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Items: 9

1.

Sarcoidosis, early-onset

Blau syndrome is an inflammatory disorder that primarily affects the skin, joints, and eyes. Signs and symptoms begin in childhood, usually before age 4.A form of skin inflammation called granulomatous dermatitis is typically the earliest sign of Blau syndrome. This skin condition causes a persistent rash that can be scaly or involve hard lumps (nodules) that can be felt under the skin. The rash is usually found on the torso, arms, and legs.Arthritis is another common feature of Blau syndrome. In affected individuals, arthritis is characterized by inflammation of the lining of joints (the synovium). This inflammation, known as synovitis, is associated with swelling and joint pain. Synovitis usually begins in the joints of the hands, feet, wrists, and ankles. As the condition worsens, it can restrict movement by decreasing the range of motion in many joints.Most people with Blau syndrome also develop uveitis, which is swelling and inflammation of the middle layer of the eye (the uvea). The uvea includes the colored portion of the eye (the iris) and related tissues that underlie the white part of the eye (the sclera). Uveitis can cause eye irritation and pain, increased sensitivity to bright light (photophobia), and blurred vision. Other structures in the eye can also become inflamed, including the outermost protective layer of the eye (the conjunctiva), the tear glands, the specialized light-sensitive tissue that lines the back of the eye (the retina), and the nerve that carries information from the eye to the brain (the optic nerve). Inflammation of any of these structures can lead to severe vision impairment or blindness.Less commonly, Blau syndrome can affect other parts of the body, including the liver, kidneys, brain, blood vessels, lungs, and heart. Inflammation involving these organs and tissues can cause life-threatening complications.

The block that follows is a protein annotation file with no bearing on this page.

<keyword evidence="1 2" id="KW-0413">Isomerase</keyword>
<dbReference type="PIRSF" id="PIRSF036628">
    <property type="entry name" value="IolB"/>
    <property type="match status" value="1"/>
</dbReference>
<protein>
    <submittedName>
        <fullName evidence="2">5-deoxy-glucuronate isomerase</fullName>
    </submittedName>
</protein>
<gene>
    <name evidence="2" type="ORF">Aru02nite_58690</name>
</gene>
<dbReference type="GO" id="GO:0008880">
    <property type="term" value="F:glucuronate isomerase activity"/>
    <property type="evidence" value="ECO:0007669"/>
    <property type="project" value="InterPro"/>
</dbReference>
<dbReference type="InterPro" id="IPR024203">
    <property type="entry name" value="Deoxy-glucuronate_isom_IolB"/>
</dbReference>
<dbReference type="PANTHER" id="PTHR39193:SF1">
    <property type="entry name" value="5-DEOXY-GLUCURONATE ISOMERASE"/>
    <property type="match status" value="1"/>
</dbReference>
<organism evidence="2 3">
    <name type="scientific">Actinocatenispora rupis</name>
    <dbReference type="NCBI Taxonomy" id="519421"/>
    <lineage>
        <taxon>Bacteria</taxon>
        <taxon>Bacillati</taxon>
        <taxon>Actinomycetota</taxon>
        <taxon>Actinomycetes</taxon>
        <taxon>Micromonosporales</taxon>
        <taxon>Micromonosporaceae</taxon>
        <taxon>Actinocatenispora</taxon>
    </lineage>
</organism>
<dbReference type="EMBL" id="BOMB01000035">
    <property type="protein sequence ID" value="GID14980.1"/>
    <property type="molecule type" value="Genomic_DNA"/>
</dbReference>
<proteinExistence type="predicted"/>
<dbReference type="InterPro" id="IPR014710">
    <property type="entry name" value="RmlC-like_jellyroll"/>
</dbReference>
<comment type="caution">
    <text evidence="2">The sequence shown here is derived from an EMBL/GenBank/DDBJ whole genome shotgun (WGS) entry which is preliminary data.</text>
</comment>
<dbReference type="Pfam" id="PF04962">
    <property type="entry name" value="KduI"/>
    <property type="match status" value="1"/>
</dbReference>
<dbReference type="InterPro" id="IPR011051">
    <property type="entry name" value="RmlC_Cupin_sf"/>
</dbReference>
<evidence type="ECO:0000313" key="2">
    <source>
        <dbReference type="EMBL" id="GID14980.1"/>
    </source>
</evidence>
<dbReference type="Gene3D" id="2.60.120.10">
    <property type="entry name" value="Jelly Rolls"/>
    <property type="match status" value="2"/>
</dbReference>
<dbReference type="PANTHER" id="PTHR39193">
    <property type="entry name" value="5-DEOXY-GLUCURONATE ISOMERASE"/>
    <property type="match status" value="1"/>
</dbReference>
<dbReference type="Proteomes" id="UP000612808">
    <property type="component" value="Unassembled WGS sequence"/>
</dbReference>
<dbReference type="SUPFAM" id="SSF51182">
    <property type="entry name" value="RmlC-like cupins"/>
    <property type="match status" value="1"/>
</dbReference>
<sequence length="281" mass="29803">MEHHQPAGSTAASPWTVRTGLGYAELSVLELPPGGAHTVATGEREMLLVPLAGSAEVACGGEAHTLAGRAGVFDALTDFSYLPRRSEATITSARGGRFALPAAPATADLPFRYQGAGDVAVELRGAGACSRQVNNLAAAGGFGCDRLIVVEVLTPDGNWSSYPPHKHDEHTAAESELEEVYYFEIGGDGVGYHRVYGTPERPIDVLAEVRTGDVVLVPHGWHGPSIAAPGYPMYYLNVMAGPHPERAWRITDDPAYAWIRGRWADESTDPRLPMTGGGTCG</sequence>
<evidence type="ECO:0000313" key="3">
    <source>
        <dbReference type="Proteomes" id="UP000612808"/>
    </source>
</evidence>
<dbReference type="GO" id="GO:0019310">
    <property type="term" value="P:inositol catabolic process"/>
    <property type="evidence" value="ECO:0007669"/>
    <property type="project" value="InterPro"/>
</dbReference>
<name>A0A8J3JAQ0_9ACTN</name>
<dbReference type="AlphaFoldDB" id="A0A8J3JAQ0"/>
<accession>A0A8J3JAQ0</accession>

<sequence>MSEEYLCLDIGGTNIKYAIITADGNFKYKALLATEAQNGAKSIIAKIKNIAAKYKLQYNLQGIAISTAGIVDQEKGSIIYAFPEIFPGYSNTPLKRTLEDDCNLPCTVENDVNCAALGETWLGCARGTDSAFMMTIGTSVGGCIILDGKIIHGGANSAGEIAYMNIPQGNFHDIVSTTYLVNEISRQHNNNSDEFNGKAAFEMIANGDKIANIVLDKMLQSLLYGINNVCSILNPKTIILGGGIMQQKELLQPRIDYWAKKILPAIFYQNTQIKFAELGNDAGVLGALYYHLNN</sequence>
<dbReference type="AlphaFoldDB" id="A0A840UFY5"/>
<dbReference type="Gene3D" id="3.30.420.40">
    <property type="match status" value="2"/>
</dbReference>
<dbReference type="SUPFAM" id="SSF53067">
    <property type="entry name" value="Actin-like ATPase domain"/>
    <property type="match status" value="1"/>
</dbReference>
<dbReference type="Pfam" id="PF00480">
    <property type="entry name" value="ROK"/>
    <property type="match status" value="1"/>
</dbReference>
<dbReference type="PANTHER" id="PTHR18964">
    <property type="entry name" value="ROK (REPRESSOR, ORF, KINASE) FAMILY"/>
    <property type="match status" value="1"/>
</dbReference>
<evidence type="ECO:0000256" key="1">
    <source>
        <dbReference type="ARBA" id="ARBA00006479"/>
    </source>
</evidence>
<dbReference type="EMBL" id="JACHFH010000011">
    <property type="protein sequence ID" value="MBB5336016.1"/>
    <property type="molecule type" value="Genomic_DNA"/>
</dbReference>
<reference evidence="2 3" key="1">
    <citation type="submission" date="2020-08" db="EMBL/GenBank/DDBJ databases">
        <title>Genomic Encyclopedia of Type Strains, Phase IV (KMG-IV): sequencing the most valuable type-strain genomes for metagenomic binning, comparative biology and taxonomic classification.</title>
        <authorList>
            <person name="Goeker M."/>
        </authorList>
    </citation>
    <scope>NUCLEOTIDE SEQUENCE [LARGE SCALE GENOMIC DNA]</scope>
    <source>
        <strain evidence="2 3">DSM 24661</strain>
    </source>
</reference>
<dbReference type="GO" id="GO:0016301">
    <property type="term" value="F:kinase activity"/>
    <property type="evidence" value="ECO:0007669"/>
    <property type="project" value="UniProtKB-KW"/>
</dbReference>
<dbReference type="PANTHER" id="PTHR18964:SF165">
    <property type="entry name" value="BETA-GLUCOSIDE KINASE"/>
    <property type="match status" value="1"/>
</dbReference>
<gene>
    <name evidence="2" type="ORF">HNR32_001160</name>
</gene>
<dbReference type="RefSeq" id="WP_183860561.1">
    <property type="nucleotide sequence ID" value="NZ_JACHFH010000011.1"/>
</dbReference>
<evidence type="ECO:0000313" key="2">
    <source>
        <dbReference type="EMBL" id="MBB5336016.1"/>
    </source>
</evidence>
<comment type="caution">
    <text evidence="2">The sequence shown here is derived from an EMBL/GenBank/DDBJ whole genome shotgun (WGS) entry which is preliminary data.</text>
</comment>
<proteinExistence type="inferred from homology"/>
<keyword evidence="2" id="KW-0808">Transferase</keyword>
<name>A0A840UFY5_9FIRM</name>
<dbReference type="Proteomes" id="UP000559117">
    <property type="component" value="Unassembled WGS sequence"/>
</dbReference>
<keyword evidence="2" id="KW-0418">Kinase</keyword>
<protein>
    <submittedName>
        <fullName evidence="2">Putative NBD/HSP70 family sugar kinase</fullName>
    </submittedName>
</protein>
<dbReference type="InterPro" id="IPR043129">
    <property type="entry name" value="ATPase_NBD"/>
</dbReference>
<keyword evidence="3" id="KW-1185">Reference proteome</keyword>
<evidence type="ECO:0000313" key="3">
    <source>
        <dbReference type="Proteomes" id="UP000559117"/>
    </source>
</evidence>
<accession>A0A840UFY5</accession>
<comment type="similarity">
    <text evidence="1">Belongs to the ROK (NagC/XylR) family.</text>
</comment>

[from GHR]

MedGen UID:
373021
Concept ID:
C1836122
Disease or Syndrome
2.

Blau syndrome

Blau syndrome is characterized by the triad of granulomatous arthritis, uveitis, and dermatitis. First described in 1985, it was considered to be distinct from sarcoidosis due to the early age of onset and autosomal dominant inheritance pattern. Published reports of sporadic cases of children with 'early-onset sarcoidosis' (EOS) with granulomatous involvement of different organs, primarily affecting joints, eyes, and skin, were suspected to represent the same disorder because the patients' characteristics were nearly identical. Subsequently, identical NOD2 mutations were identified in patients with Blau syndrome as well as in patients diagnosed with EOS, confirming earlier suspicions that they represented the same disease (summary by Borzutzky et al., 2010). Unlike older children diagnosed with sarcoidosis, these patients have no apparent pulmonary involvement; however, the disease is progressive and may result in severe complications such as blindness and/or joint destruction (Shetty and Gedalia, 1998). [from OMIM]

MedGen UID:
348835
Concept ID:
C1861303
Disease or Syndrome
3.

Methylation

The covalent chemical or biochemical addition of a methyl group(s) to a compound. (NCI) [from NCI]

MedGen UID:
44400
Concept ID:
C0025723
Molecular Function
4.

Disorder of gastrointestinal tract

A non-neoplastic or neoplastic disorder that affects the gastrointestinal tract, anus, liver, biliary system, and pancreas. [from NCI]